Is Truth Not Clear?

Others have suggested that the scriptural teaching about divorce is too complex, to hard to understand. Again, brother Owen (along with others) have taught that there are so many positions on adulterous marriages that one cannot be sure where the truth lies. “I know one preacher that put together fifteen, what he considered fifteen different views on the divorce and remarriage issue....but brethren, there are differences among honorable, sincere, devoted, gospel preachers of great respect and reputation who differ over that matter” (Ibid).

If there is a lack of clarity about God’s law on marriage and divorce (which I emphatically deny), may we also claim that there is a lack of clarity on instrumental music, institutionalism, hermeneutics, baptism, church organization, etc., etc.

If God is not clear with his precepts, who is to blame or who can be held accountable? Shall we just throw up our hands and say, “Who can be sure about anything, so let’s have fellowship with all?” Many have taken this approach and it is abroad in the land of denominationalism. Will it become the modus operandi for churches of Christ as it has for the Christian Church? Does the lack of understanding on the part of some indict God for not speaking distinctly? Is it right for me to make the quantum leap from ignorance of truth to fellowship with error, unrighteousness and darkness? Why then the statement by Paul, “Hereby when you read, you may perceive my understanding of the mystery of Christ” (Eph. 3:4). “Be not foolish, but understand the will of the Lord” (Eph. 5:17). “You shall know the truth, and the truth shall set you free” (Jn. 8:32).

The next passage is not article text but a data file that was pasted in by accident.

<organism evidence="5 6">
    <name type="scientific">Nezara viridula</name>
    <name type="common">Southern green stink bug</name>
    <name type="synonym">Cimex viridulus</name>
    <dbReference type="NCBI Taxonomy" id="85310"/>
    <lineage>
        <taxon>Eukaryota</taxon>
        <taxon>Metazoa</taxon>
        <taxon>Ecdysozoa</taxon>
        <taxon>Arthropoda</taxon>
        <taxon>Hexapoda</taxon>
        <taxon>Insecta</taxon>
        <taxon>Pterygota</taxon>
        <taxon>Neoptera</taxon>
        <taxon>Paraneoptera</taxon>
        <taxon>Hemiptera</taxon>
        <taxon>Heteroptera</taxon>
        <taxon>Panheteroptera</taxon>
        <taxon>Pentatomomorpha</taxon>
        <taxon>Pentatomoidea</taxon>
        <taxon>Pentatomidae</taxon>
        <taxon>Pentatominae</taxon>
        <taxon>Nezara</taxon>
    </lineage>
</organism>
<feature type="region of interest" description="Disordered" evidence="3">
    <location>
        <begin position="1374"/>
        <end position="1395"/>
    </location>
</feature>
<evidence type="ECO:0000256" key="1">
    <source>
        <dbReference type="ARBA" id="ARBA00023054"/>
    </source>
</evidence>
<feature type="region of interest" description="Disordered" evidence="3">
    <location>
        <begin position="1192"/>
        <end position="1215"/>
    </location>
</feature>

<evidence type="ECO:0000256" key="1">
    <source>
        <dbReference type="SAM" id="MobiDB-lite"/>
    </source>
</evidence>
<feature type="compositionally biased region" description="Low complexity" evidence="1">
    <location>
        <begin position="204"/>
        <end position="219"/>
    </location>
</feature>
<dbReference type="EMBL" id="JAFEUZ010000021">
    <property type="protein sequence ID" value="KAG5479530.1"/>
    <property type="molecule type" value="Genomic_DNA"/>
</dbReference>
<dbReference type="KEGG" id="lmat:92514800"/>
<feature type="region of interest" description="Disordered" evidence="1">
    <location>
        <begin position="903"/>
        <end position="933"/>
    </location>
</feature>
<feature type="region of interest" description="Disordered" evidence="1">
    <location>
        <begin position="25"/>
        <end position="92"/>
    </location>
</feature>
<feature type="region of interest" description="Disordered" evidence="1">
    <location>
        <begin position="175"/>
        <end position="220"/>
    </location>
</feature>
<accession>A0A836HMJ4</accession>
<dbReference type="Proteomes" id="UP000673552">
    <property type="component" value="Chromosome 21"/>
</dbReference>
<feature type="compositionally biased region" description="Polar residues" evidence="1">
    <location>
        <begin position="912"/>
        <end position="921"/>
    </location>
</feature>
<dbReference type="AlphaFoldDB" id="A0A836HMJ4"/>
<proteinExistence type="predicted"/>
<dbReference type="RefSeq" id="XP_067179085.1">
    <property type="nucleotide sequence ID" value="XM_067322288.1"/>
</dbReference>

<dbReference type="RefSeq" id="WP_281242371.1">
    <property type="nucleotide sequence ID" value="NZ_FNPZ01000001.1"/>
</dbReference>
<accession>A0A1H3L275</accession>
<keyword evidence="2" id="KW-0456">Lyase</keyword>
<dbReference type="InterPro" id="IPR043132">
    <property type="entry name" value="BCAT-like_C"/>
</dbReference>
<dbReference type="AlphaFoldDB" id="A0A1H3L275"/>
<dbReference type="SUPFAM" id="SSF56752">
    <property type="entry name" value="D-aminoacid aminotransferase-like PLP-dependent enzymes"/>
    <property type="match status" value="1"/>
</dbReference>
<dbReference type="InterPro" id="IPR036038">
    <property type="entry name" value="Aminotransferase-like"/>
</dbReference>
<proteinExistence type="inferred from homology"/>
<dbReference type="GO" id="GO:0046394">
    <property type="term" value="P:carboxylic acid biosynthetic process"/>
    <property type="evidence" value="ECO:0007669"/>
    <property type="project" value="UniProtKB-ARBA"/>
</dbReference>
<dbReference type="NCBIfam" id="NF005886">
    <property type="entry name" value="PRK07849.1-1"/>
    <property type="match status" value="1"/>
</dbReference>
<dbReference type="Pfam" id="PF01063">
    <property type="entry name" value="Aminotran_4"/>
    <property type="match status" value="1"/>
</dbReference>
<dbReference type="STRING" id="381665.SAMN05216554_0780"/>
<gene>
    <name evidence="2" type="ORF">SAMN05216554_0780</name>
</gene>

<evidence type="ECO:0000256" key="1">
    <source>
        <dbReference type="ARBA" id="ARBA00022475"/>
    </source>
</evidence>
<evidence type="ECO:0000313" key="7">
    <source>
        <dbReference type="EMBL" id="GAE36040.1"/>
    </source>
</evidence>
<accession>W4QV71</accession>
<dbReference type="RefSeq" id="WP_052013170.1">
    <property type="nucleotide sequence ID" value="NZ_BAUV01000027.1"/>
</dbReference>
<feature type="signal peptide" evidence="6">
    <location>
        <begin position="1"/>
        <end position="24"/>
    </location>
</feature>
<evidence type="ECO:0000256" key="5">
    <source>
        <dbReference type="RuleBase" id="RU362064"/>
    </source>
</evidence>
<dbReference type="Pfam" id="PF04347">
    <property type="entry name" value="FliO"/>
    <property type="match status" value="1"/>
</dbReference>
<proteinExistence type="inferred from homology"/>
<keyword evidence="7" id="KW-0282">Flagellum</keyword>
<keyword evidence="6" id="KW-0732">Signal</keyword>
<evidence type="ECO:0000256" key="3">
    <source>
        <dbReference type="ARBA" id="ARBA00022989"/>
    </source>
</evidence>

It is shameful to hear brethren claim that the truth is not clear. This caveat opens the door to other issues even greater than the fellowship issue! If the revelation of God’s truth is not sent to guide us in our beliefs and practices, what is our claim about being God’s people all about? Shall we just take our seat on the Ministerial Alliance and play games with religion? Was the Law of Moses not distinctive to Israel? Is the gospel of Christ not distinctive to New Testament Christians? If truth is not knowable, then we are spinning our wheels in the sand pit of ignorance and have no reason to criticize those of any denomination who claim honesty and sincerity while practicing denominational theology.